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In Iroquois I was the Commanding Officer

Heroes Remember

In Iroquois I was the Commanding Officer

Yeah, no I joined, and I was part of what was called then Regular Officer Training Plan. I went to a civilian university but trained with the naval reserve in the winter. Here actually, in Ottawa, at HMCS Carleton and then in the summer trained with the, with the regular navy on both coasts. And when I graduated, I did basic pre-fleet training and then joined HMCS Fraser as a, as a junior officer. Did my initial training in Fraser, specialized in navigation and then went back for a second tour in Fraser, as a ship's navigation officer. And spent my, most of my sea time before becoming qualified for command, as a navigating officer and combat control officer. When I came back as the combat officer of Algonquin, I was the combat officer, in other words, responsible for, for all the ship's operations and weapons system. As executive officer of Athabascan, I was the second in command, and then in Iroquois, I was the commanding officer. And as squadron, destroyer squadron commander of the first Canadian destroyer squadron, I was, I was the squadron commander. So the role, the role . . . my personal role changed as I . . . as, as time went on. But the nature of the operation until 1989 was fundamentally and primarily focussed largely on, kind of cold war activities. I was on the west coast in, in smaller minesweepers. The focus there was more on coastal patrol, search and rescue and training junior officers. But in a period of time, as the OPS officer and combat officer of Provider on the west coast I would say it was a similar focus to the east coast. It's just that NATO didn't exist there, so it tended to be more of a, of a Canada, US, Australia, New Zealand focus. But again, major, major operations would have fundamentally a cold war, Warsaw Pact, NATO flavour. And, and in those situations, we tended to either operate off Hawaii, off Japan, or, or sometimes down to Australia.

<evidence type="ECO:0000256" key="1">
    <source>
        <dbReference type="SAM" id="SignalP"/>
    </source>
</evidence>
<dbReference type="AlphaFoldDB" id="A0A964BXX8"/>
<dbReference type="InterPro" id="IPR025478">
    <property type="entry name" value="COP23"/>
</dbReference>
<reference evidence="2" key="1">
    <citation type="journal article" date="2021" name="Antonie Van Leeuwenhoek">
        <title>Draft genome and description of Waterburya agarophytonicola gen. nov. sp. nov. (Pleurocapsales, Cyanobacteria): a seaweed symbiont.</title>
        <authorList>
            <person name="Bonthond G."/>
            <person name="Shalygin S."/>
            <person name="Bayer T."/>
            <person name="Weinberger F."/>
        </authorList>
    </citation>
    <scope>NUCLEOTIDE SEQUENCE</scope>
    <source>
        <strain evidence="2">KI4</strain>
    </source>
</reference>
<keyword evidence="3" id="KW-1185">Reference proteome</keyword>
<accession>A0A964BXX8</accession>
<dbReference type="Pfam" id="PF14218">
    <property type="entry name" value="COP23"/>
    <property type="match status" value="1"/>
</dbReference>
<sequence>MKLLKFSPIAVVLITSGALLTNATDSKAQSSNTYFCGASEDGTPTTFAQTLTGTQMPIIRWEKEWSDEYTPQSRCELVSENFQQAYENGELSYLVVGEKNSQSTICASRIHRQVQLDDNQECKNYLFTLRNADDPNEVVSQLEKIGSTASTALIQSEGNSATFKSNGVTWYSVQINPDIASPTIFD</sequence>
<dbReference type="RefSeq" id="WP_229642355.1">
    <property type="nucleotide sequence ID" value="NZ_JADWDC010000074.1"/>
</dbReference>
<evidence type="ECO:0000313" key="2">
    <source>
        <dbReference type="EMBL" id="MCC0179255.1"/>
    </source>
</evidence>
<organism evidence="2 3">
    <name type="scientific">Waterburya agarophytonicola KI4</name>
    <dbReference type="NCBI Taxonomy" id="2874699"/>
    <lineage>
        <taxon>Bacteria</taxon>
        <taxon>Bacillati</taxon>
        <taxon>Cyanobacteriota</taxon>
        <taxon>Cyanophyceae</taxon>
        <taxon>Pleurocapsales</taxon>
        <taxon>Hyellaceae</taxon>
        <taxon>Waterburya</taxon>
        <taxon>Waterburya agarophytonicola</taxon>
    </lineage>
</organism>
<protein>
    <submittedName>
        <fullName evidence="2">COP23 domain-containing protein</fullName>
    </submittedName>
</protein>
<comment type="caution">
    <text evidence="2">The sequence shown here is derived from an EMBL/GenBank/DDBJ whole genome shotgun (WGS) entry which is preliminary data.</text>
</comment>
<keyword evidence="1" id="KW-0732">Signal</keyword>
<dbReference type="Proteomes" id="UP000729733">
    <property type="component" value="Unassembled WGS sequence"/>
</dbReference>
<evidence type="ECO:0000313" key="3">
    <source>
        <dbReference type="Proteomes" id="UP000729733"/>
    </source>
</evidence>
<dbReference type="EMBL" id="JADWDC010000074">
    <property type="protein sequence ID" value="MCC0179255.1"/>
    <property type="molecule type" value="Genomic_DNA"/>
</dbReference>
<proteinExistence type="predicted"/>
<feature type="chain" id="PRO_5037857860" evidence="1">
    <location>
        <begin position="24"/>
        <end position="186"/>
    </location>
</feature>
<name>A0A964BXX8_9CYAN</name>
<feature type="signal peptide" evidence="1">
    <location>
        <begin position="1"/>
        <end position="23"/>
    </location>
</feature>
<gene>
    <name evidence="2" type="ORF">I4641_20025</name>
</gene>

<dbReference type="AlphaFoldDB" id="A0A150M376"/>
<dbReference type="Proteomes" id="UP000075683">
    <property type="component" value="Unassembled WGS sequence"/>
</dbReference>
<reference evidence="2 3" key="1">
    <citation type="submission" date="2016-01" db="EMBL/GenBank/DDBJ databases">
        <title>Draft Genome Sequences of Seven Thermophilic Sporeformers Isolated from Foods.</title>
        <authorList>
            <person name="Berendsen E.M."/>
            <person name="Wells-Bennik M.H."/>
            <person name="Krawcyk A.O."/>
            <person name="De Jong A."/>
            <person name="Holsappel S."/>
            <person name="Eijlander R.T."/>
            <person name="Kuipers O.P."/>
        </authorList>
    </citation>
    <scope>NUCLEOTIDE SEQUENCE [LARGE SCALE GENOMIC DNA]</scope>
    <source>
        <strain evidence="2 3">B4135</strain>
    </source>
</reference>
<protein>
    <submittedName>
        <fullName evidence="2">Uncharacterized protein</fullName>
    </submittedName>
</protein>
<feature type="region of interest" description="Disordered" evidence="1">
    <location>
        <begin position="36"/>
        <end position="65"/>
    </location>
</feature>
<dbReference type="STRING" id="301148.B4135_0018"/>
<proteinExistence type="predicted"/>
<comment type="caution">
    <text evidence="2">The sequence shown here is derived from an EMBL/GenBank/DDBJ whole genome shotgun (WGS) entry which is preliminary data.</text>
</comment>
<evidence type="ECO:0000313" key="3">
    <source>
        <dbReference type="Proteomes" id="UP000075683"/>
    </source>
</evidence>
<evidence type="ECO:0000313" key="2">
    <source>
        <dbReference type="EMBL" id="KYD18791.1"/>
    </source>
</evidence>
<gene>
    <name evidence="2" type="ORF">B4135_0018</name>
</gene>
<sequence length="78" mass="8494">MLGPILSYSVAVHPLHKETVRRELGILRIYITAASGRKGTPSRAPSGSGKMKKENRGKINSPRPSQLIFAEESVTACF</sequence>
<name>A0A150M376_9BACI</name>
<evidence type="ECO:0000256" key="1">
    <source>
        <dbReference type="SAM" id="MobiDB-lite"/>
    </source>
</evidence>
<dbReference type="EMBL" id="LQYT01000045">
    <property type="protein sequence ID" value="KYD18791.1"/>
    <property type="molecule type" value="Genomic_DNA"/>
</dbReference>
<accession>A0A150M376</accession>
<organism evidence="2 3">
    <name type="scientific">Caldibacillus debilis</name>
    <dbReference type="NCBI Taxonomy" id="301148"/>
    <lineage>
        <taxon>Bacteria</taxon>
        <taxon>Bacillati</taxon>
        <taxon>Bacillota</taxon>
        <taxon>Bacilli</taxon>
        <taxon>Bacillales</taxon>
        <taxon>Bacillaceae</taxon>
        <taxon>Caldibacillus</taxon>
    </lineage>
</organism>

Mr. Murray describes rising to the rank of Squadron Commander and generalizes about Canadian theatres of operation.

Lawrence Edward Murray

Mr. Murray was born in Stratford, Ontario, on June 6, 1947. Strongly influenced by family and friends who had joined the Navy, he entered officer training at HMCS Carleton base in Ottawa. Following that, he began his progression through the rank echelon, starting on the west coast aboard the HMCS Fraser as the Navigation Officer. Once on the east coast, he joined the crew of HMCS Algonquin as her Combat Officer, then became Executive Officer or Second in Command aboard HMCS Athabascan. Mr. Murray then moved to HMCS Iroquois as her Commanding Officer. He then rose to the position of Squadron Commander, 1st Canadian Destroyer Squadron. During his service, the Canadian Navy was actively involved in both NATO / Cold War ( primarily surveillance of Soviet submarines ) and Fisheries Patrol activities. He also led a rescue mission off the Grand Banks, saving the entire crew of a disabled merchant ship during a hurricane. After leaving the Navy, Mr. Murray pursued a career in the Canadian Public service, and is currently the Deputy Minister of Fisheries and Oceans. He resides in Ottawa, Ontario.

Meta Data
Veterans Affairs Canada
Person Interviewed:
Lawrence Edward Murray
War, Conflict or Mission:
Canadian Armed Forces
North Atlantic Ocean
NATO and Fisheries Patrol
HMCS Iroquois
Squadron Commander
2nd Vice Admiral

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